Blackhawks acquire veteran center Michal Handzus for draft pick
BY MARK LAZERUS email@example.com April 1, 2013 11:25PM
Pekka Rinne, Michal Handzus
Updated: May 3, 2013 6:39AM
Michal Handzus was a healthy scratch in each of his last six games for the San Jose Sharks, so to think the 36-year-old, 14-year veteran is going to come in and drastically change the Blackhawks’ makeup, performance and Stanley Cup chances is unreasonable.
But that’s fine with Hawks general manager Stan Bowman, who reminded reporters Monday that his team has lost only five games in regulation with less than four weeks left in the regular season. So as the trade deadline of 2 p.m. Wednesday rapidly approaches, getting Handzus for a fourth-round pick in the upcoming draft might be as splashy as Bowman gets.
He made it clear he’s not looking to part with any players on the current roster.
‘‘I think the group here has really kind of earned the right to see what we can do as a group,’’ said Bowman, who reassigned winger Brandon Bollig to Rockford to clear a roster spot for Handzus. ‘‘The strength of our team has been our consistency and our depth. And you don’t rule anything out, but I think our focus is to keep this group together and try to add to it.’’
Handzus, a 6-5, 215-pound center, fills several needs for the Hawks, giving them some size, some power-play and penalty-killing experience and some faceoff prowess. He also has played for all three Hawks coaches, is friends with fellow Slovak Marian Hossa and knows many of the players from his previous season with the Hawks in 2006-07. He’s also a four-time 20-goal scorer, but the last time he did that was in 2009-10, and he has only one goal and one assist — both against the Hawks on Feb. 5 — in 28 games this season.
Even he admitted he’s not the same player he was during his brief first stint with the Hawks, when he lasted eight games before blowing out his knee and signing with the Los Angeles Kings the next offseason. But he thinks he still has plenty to offer, and the idea of joining the first-place Hawks was enticing enough to persuade him to waive his no-trade clause.
Bowman said he’ll leave it to coach Joel Quenneville to decide where Handzus plays — he might bump Andrew Shaw or Marcus Kruger to a wing, might bump Dave Bolland off the second line or might play wing himself — but he thinks Handzus can provide a needed boost now and in the playoffs, particularly against the ‘‘big centers in the West, guys that are hard to contain.’’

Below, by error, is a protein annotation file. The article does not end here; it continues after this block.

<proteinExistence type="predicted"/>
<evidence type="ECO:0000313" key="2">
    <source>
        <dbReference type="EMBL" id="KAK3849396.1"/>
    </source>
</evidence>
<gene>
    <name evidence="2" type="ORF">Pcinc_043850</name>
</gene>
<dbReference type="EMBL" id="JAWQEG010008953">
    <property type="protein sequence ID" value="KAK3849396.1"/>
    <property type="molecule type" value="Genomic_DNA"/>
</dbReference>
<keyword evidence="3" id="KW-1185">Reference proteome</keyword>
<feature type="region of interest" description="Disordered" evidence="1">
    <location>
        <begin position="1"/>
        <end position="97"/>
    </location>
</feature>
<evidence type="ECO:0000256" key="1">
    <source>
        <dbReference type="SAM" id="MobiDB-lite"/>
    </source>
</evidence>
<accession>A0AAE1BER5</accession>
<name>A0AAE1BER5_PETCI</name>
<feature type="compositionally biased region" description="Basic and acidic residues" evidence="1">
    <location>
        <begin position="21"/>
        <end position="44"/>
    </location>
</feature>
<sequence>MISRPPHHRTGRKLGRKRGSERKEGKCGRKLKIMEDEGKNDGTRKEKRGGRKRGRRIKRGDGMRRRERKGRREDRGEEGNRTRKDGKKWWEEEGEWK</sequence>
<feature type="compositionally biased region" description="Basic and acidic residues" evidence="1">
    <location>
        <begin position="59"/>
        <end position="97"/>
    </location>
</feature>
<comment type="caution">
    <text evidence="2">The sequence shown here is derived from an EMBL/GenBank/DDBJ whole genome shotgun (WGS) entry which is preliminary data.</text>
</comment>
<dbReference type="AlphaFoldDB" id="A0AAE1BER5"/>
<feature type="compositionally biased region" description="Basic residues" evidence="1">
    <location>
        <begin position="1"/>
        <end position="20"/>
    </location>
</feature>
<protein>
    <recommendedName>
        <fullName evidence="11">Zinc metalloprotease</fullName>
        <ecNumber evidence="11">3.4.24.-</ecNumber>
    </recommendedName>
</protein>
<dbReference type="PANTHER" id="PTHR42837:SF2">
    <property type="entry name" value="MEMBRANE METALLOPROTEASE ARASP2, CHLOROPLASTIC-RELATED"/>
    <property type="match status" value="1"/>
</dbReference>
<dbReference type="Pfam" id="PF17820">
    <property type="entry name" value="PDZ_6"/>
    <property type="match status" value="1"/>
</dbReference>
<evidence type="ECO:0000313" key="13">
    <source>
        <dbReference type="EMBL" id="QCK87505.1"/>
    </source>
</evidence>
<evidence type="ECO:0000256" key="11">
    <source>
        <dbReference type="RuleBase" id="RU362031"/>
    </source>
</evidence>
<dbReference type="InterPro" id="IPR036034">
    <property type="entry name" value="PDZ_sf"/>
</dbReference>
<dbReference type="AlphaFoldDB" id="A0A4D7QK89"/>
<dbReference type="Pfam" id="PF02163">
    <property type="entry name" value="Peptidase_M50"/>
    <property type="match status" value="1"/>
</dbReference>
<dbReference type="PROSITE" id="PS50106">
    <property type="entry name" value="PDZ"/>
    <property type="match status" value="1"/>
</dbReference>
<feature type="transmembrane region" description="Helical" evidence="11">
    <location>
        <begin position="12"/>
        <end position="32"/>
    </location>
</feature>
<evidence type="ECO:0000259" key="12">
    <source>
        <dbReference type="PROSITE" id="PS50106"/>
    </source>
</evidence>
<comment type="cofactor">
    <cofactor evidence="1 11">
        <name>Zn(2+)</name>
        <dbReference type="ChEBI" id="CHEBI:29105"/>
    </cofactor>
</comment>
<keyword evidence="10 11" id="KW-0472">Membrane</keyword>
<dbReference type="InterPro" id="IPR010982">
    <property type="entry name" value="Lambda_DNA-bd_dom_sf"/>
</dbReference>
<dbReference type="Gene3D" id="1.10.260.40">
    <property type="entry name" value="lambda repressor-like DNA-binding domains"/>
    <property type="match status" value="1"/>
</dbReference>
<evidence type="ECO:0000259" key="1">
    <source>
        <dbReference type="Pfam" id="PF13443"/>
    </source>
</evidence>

‘‘I think I’m a different player than I was [then],’’ he said. ‘‘A little bit older, so I’ve got to adjust my game. But I think I have a lot left in the tank.’’
There’s not a lot left on the trade market, though. A source with knowledge of Bowman’s negotiations said he’s looking for help — and size — on the blue line. Bowman demurred, though, saying only that he’s looking to make his team better,
regardless of position.
But the options are limited. Among defensemen, the Buffalo Sabres dealt Jordan Leopold to the St. Louis Blues and Robyn Regehr to the Los Angeles Kings, the Calgary Flames sent Jay Bouwmeester to the Blues and Lubomir Visnovsky — whom a source confirmed the Hawks were trying to get — signed an extension with the New York Islanders.
‘‘There aren’t a lot of sellers, really; that’s the bottom line,’’ Bowman said. ‘‘There’s not a lot of trades. There still isn’t a whole lot of separation, a few teams maybe that are looking at next year and have given up hope this year. But, for the most part, there’s a lot of teams that still think if they get on that run in the last month here, they can get in. So they’re hesitant to start trading players away.’’
So is Bowman, who seems set to dance with the players who brought him.
‘‘It’s our job to keep making those phone calls, and we’ve had a lot of meetings internally about guys,’’ Bowman said. ‘‘It has to make sense for us. We’ve had a good run with the guys we have so far. We don’t really want to change that mix. We’re looking to add to it.’’